Best Face Forward
How to Take Care of Your Dry Skin
Just because your skin sometimes gets dry doesn’t mean you have textbook dry skin. It could be a temporary condition attributed to the cold, parched winter air, or even bodily dehydration. People who actually have dry skin are dealing with it on a daily basis: Their glands produce less oil, so they experience the same dry symptoms as the rest of us, but under less exceptional circumstances.
If you notice that others are glossy at the forehead and cheeks while you rarely shine at all — and that your skin feels rough and sometimes looks tired — then you probably have genetically dry skin, and need to adjust (or build) your skincare regimen accordingly. Below, we’ve outlined how to do exactly that, with additional advice from board-certified dermatologist Jennifer S. Kitchin of Harrison, NY.
How to Know if You Have Dry Skin
Kitchin says that dry skin is characterized by dullness, flaking, itching, cracking and oftentimes progressed signs of aging like wrinkles and fine lines. It’s caused by a lack of moisture in the upper layer of the skin, be it from a hot shower or a lack of oil production at a microscopic level.
Common Problems With Dry Skin
Dry skin looks duller than more hydrated skin types (normal, oily and combination). That’s because there’s less oil in the corneous layer of the skin — the outermost of the layers, which locks on moisture. Accordingly, dry skin tends to be itchier, gets irritated more easily and is often more sensitive to everyday skincare products and razor blades. Kitchin says dry skin also makes you more vulnerable to infections, too, since this defensive moisture barrier is compromised — and it can also show signs of aging faster.
“All people are susceptible to developing dry skin, and it is typically dependent on the environment, temperature, humidity levels, length of showers and baths, and use (or no use) of protective moisturizers,” Kitchin says. “There are some specific skin conditions that can lead to the development of dry itchy patches on the skin, which are not considered to be ‘dry skin.'” This includes psoriasis and eczema. If you aren’t certain about your own condition and how to improve, Kitchin recommends seeing a board-certified dermatologist.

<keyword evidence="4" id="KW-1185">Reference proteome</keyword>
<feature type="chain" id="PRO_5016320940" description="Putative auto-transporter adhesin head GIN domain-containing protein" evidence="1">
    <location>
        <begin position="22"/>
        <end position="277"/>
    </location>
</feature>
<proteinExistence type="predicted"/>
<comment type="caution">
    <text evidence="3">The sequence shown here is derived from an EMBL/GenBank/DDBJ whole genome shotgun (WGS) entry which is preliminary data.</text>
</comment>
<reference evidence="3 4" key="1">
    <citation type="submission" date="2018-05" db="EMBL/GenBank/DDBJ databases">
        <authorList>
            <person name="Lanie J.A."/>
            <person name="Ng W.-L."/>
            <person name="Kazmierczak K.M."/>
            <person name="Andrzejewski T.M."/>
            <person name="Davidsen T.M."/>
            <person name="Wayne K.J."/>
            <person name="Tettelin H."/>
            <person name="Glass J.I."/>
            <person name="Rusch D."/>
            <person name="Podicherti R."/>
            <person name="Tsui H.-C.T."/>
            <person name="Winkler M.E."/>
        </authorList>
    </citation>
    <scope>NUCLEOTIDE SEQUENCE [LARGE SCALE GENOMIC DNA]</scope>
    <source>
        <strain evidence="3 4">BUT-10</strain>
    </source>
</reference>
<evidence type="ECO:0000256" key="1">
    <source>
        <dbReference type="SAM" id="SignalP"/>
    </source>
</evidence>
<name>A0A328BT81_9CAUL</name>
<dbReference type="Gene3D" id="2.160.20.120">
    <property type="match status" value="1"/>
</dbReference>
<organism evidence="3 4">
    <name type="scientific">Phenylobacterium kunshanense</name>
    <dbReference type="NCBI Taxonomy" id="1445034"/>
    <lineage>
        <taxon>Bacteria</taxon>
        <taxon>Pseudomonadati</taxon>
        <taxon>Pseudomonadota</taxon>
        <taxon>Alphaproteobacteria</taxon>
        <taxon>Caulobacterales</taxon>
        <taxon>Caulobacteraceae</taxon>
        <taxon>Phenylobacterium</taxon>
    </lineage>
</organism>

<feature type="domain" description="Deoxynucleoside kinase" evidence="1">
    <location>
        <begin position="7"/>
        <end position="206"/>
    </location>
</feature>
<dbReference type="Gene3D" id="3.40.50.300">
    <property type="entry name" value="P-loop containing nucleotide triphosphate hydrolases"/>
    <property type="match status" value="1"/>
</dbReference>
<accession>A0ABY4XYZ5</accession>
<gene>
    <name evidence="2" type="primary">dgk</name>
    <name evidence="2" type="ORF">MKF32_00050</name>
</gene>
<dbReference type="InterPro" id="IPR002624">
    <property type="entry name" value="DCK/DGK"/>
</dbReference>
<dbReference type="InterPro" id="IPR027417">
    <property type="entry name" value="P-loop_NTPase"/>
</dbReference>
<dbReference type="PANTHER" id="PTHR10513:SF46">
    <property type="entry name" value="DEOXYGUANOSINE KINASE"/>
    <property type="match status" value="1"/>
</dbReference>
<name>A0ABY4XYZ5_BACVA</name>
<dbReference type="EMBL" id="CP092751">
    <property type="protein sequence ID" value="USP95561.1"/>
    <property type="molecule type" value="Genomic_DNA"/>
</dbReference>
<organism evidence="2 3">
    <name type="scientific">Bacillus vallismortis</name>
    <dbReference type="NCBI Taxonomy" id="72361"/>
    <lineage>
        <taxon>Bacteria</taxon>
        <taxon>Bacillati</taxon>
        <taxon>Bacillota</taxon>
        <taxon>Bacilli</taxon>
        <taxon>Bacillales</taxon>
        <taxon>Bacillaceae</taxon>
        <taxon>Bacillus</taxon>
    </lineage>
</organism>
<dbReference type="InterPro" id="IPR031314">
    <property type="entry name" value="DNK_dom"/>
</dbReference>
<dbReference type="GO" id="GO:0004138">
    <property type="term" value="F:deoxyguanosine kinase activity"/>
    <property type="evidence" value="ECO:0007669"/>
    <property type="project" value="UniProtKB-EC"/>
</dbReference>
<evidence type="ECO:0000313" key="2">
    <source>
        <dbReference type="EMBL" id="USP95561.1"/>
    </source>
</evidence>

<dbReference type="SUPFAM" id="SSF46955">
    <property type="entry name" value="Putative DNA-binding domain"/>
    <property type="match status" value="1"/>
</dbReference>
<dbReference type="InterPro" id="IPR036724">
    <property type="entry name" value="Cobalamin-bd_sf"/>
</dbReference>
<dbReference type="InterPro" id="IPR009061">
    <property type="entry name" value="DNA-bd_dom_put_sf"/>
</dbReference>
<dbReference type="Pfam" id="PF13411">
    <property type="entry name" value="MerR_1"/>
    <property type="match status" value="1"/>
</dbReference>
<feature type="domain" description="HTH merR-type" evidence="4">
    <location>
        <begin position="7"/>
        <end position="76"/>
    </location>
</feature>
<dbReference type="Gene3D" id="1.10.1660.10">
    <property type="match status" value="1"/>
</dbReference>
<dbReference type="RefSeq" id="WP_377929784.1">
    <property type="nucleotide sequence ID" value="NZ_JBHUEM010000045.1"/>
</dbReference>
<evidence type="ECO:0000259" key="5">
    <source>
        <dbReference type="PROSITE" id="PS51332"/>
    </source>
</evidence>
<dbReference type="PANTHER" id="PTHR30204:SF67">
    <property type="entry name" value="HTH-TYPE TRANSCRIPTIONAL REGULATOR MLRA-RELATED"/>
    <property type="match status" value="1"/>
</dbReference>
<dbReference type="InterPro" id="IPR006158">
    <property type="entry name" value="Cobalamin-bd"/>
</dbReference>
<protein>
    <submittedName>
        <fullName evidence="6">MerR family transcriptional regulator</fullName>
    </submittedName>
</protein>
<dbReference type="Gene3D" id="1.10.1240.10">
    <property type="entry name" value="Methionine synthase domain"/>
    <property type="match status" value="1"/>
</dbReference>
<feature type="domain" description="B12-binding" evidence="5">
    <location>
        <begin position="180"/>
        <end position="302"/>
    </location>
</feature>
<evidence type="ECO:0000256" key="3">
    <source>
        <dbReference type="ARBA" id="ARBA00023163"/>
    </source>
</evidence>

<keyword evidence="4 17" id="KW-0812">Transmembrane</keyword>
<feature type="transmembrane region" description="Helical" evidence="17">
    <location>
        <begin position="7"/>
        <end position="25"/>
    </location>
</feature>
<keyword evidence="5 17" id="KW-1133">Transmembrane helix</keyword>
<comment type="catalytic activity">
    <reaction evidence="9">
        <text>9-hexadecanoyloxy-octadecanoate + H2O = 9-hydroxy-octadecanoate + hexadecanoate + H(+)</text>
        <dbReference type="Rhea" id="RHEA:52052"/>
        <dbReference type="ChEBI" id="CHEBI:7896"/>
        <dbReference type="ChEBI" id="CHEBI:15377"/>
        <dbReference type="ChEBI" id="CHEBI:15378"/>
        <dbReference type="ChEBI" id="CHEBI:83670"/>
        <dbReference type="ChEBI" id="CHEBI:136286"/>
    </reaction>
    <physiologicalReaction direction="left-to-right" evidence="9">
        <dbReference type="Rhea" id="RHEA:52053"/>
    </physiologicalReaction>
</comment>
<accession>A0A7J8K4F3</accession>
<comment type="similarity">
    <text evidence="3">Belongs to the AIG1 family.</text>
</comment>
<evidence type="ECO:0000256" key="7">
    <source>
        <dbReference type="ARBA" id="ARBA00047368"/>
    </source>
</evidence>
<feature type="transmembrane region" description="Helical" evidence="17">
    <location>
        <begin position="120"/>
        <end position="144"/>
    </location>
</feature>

The Best Morning Routine for Dry Skin
Because dry skin is more sensitive than other types, it’s best to keep your regimen simple. Kitchin tells her dry skinned patients to use gentle, plain, unscented cleansers and moisturizers.
“The most important takeaway message is to moisturize, moisturize, moisturize.”
For cleansers, you should opt for something as simple as Dove. It hydrates while it cleanses, and won’t dry out the skin like many harsher options. “These types of products can help protect your skin barrier and limit the loss of your natural skin oils while showering,” she says. “Most soaps contain surfactants which, while great at cleansing our skin, also bind to our vital skin oils, thus removing them from the skin. That ‘squeaky clean’ feeling after you use your favorite soap is a sign that too many oils have been removed from your skin.”
As for moisturizers, Kitchin recommends something thick and gentle They are extra dense and defensive, and they lack ingredients that might irritate your skin. “Ingredients to look for include mineral oil, shea butter, hyaluronic acid, ceramides, glycerine and lanolin,” Kitchin says. “Although many people prefer a lighter lotion, they typically do not moisturize as effectively as a thicker cream. If you insist on using a lighter lotion, then that can be your daytime go-to product, and you can use the thicker cream at bedtime.”
She adds that it is important to limit your showers to 3 to 5 minutes maximum, and to use nothing higher than lukewarm water. “Pat dry, to prevent wiping away residual skin oils and moisture, and then apply your apply your moisturizer within 3 to 5 minutes of showering,” she says. And don’t be sparse with it: “The most important takeaway message is to moisturize, moisturize, moisturize.”
The Best Nighttime Routine for Dry Skin
All the same rules apply — if you shower at night, limit it to 3 to 5 minutes, keep the water warm but not hot and use gentle cleansers on face and body. Or just do the same while cleansing your face over the sink. Then hydrate within 3 to 5 minutes. You can layer a nourishing serum under the moisturizer if you want to hydrate all the layers of your skin, but it’s that outermost layer that needs the most love, and a thick moisturizer is essential while you sleep, since it works with your body’s restorative cycle to help you look rested and youthful in the morning. It will also work harder to prevent dryness while you sleep, and will better defend from outside bacteria and germs.
Things to Avoid if You Have Dry Skin
“People with dry skin should avoid products that are rich in perfumes, dyes and preservatives,” Kitchin says. “Although all of those sweet smelling lotions are fun to use, they’re not ideal for effective moisturizing, and they can even lead to irritation, which will worsen your already dry skin.”
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